Mission statements are normally expressed in words. But yesterday I had the opportunity to articulate SpringHill’s mission through a drawing supplemented by words not used in our actual statement.
As you can see from the photo I’m no artist but my lack of talent didn’t diminish the power of this exercise. The power came in the challenge of thinking through how to communicate our mission in a drawing as opposed to the words of our statement. This 20 minute process provided me a different perspective on a mission we’ve had for decades.
During the act of illustrating I began to see the role the SpringHill Experience plays in the life of a young person in a different way. Having a mission statement that’s often referred to and memorized can lead to a bit of staleness – illustrating it made it fresh again.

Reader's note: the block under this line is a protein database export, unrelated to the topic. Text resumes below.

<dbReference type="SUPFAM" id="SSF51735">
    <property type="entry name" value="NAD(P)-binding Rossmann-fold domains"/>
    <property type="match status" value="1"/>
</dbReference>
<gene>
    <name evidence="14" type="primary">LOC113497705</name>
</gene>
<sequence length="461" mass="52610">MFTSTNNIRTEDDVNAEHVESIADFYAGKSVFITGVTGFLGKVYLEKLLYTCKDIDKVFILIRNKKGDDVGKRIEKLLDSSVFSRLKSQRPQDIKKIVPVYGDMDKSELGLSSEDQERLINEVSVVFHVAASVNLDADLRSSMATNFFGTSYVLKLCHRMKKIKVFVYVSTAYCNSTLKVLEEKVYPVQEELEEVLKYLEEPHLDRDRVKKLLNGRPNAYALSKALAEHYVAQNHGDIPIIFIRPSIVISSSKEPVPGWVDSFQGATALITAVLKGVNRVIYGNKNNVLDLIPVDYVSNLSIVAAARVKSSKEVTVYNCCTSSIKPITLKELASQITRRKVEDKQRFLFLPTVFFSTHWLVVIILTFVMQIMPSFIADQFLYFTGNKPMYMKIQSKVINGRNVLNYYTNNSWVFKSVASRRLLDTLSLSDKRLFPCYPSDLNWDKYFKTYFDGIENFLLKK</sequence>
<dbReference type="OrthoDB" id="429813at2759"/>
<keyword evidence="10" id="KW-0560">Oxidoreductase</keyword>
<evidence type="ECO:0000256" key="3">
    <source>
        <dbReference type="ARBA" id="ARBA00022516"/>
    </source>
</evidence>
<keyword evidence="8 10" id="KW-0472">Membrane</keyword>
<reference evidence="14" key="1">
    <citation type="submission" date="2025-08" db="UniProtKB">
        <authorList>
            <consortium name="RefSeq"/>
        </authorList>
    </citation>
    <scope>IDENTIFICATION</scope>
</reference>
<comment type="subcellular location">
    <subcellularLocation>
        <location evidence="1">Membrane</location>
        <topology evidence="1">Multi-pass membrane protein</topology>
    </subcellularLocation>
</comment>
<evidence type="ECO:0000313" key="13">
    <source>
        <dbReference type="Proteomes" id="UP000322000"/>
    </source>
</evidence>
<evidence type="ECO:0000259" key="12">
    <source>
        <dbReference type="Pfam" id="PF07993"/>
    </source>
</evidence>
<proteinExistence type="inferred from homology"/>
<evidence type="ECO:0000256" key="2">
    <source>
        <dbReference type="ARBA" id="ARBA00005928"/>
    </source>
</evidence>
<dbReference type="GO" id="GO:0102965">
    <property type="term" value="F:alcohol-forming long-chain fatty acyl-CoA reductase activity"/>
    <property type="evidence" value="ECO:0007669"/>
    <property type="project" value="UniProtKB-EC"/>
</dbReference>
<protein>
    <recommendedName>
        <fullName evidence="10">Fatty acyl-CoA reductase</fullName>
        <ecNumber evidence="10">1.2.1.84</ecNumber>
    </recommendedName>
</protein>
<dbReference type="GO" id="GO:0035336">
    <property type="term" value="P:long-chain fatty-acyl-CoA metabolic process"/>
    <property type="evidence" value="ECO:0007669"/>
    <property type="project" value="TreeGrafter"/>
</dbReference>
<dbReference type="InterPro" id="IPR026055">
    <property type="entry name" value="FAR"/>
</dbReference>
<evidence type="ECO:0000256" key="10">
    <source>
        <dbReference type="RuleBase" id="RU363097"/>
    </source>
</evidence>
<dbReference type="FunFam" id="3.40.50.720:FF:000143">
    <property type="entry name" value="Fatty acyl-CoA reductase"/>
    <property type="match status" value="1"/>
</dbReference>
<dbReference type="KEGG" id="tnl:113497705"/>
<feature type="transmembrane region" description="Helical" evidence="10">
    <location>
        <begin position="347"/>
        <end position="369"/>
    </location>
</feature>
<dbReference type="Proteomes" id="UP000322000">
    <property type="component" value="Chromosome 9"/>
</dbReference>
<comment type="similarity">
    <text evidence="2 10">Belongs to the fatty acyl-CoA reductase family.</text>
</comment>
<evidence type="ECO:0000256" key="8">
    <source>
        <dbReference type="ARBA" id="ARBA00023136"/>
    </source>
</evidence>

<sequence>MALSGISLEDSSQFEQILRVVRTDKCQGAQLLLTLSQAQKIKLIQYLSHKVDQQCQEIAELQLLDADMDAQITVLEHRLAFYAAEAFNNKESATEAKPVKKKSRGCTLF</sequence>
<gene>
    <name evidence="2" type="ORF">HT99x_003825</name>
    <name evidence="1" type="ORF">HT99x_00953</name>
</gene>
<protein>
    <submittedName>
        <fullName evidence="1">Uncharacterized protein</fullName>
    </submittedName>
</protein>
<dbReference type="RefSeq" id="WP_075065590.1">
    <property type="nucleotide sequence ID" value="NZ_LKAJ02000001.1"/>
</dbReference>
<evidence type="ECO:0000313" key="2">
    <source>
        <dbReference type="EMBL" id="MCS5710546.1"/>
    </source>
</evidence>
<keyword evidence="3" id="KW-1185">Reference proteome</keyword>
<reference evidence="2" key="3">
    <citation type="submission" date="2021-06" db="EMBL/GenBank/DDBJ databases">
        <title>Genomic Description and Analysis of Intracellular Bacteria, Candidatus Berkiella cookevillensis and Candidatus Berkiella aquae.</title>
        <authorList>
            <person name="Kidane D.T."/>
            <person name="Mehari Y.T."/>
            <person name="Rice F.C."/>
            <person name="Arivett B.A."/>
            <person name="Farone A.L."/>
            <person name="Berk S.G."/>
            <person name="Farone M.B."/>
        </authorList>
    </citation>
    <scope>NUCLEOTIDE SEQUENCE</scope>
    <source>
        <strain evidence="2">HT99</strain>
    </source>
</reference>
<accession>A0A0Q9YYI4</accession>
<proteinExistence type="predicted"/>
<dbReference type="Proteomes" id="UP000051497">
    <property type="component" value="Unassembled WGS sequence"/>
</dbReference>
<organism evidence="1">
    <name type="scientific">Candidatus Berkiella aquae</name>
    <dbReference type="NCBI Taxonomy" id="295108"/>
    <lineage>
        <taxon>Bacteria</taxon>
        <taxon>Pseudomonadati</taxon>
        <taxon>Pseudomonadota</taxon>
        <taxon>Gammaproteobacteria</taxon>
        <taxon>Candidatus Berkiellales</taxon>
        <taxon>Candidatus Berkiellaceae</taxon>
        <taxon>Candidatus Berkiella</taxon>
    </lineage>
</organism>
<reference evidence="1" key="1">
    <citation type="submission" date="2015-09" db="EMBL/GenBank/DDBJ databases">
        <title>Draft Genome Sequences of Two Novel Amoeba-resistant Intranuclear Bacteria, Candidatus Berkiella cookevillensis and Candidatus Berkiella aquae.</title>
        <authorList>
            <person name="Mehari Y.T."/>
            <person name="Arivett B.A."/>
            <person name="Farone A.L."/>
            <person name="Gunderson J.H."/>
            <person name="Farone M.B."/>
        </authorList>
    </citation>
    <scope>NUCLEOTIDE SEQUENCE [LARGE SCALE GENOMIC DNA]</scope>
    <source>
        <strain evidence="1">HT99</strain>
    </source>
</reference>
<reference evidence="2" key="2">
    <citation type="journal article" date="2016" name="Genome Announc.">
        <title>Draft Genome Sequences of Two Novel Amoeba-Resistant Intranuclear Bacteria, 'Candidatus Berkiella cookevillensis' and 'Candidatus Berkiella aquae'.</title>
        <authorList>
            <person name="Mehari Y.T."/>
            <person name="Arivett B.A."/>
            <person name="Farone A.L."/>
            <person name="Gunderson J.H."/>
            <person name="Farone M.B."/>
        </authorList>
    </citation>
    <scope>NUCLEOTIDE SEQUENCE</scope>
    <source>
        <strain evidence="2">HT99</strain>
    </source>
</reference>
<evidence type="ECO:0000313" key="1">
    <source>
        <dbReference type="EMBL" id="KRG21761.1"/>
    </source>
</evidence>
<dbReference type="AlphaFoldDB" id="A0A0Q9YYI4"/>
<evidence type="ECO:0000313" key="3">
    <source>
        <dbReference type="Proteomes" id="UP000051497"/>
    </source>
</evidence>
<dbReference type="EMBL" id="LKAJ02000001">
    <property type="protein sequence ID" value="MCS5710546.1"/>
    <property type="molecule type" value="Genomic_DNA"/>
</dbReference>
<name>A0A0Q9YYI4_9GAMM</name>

Which led me to, once again, affirm the importance of our mission and the need to assure its continuing effectiveness.
The exercise also provides an alternative way to communicate our mission to our key constituency groups by providing them with a fresh perspective as well.
So on my “list of ideas we need to do” from this week with the Chicago 7 (a peer learning group of CEO’s from similar camps) I’ve added “#15. Have our marketing team create a quality illustration of our mission.”
By the way our peer learning group’s meeting this week’s at the very cool The Leadership Studio at Muskoka Woods in Ontario Canada. It’s CEO and a close friend, John McAuley, is a part of our group and facilitating our time together. If you and your organization need a place for a retreat where you can do some great work you need to check out The Leadership Studio. I guarantee you’ll come back with more than just a drawing of your mission statement.